Today we will analyze the minimax strategy, a system at the base of the simulation carried out in Game Theory and AI.

In a previous post of this series about simulation, we took into consideration the difference between unfair game and zero-sum game, presenting a brief sample of code to show such behaviour when run on a computer. We have noticed how a computer, when properly programmed, can present an apparently intelligent behavior, similar to that of a human being. Finally, a classical data structure has been described for the development of decision algorithms: an archiving system is needed that can “remember” or “calculate” the state of the moves over time, as well as a probabilistic mechanism, generally based on labels with different weights to apply to decisions.

Today we will deepen these concepts further, examining the strategy behind most of the simulations carried out in Game Theory.

#### The Minimax strategy

First of all we need to contextualize the topic.

The analysis applies to deterministic games (ie games of pure ability in which chance plays no role). We will only consider the following games:

- two players games, where only two contenders are faced, indicated with 0 and 1;
- games in alternating moves, in which the players move in turn, alternating (if a certain move is up to the player x, the next move is up to the player 1-x)

In any game, we can define the concept of state: for example, in the case of chess the state is represented by the arrangement of the pieces on the board. A game configuration is given by the state in which the game is located and by the player whose turn it is to move (called the “turn player”).

**Minimax** is a method to minimize the maximum (minimax) possible loss; alternatively, to maximize the minimum gain (maximin). It was discovered in game theory in the case of zero-sum game with two players, both in the case of alternative moves (turns) and simultaneous moves, later being extended to more complex games and decision support in the presence of uncertainty.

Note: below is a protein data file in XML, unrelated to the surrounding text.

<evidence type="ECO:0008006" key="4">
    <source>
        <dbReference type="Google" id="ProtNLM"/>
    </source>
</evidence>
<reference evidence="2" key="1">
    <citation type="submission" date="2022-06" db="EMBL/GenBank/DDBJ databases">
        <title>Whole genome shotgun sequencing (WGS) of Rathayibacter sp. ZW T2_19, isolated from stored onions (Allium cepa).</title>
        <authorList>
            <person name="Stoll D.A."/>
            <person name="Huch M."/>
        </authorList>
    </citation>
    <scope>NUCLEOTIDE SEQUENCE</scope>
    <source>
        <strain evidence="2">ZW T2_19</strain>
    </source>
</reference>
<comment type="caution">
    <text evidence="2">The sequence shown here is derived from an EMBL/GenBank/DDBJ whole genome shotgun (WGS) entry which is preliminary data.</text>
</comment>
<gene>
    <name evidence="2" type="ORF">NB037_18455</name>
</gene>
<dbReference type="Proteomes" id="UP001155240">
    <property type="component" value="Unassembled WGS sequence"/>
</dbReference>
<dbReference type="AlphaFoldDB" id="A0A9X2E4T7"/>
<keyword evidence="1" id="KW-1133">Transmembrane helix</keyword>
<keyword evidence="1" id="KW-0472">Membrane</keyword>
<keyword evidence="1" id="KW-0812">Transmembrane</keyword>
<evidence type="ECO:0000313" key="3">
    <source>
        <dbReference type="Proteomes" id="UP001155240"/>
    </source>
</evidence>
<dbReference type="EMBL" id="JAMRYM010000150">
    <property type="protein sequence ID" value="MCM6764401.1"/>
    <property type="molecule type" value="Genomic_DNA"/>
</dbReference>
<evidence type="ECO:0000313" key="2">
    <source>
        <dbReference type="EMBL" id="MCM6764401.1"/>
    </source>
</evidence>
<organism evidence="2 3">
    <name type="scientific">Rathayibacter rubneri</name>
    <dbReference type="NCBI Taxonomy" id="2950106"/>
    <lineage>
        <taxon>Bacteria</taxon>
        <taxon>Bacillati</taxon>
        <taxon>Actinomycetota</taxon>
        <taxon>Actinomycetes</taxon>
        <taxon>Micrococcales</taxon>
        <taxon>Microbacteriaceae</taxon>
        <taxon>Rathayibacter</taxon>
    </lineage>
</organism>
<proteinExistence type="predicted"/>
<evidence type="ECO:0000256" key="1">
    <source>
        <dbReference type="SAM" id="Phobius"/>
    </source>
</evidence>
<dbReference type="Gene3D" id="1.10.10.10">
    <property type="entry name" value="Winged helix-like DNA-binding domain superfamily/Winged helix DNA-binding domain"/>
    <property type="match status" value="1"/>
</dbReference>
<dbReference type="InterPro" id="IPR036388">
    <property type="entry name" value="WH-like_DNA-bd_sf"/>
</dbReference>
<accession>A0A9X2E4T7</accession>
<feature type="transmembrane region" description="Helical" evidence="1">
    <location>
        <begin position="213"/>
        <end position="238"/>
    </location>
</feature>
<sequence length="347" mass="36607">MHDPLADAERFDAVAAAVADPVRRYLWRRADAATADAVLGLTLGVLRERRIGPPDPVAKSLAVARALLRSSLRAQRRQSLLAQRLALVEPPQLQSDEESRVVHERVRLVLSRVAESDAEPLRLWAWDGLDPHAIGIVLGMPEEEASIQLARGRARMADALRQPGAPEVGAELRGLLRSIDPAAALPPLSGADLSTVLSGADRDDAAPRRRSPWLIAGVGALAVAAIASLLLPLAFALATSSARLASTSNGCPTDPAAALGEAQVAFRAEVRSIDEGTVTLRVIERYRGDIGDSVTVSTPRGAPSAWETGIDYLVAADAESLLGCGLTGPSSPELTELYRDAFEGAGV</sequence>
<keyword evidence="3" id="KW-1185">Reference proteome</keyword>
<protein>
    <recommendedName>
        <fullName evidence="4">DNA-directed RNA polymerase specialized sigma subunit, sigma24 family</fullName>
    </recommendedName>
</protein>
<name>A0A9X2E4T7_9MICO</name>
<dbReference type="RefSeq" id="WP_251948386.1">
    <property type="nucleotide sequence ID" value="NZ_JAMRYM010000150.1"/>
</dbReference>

A **simple** version of the algorithm can be seen in games such as three of a kind (tic-tac-toe), where both players can win, lose or draw.

- If player A can win with one move, the best move is the winning one.
- If player B knows that a given move will lead to A being able to win with his next move, while another will lead him to draw, player B’s best move is the one that will lead him to the draw.

Towards the end of the game it is easy to understand which are the best moves; the minimax algorithm finds the best move at a given time by searching for it starting from the end of the game and going back to the current situation. At each step, the algorithm assumes that player A tries to maximize his chances of winning, while B tries to minimize A’s chances of winning, for example by maximizing his chance of winning.

#### How dows the minimax work

The algorithm recursively analyzes the tree starting from the last terminal nodes (leaves), going up the various game paths (branches).

Practical example

In a game situation two players participate:

- Mini. It is the player who must minimize the game value.
- Max. It is the player who must maximize the value of the game.

The two players have opposite goals. It is therefore a zero-sum (non-cooperative) and sequential game.

#### The minimax algorithm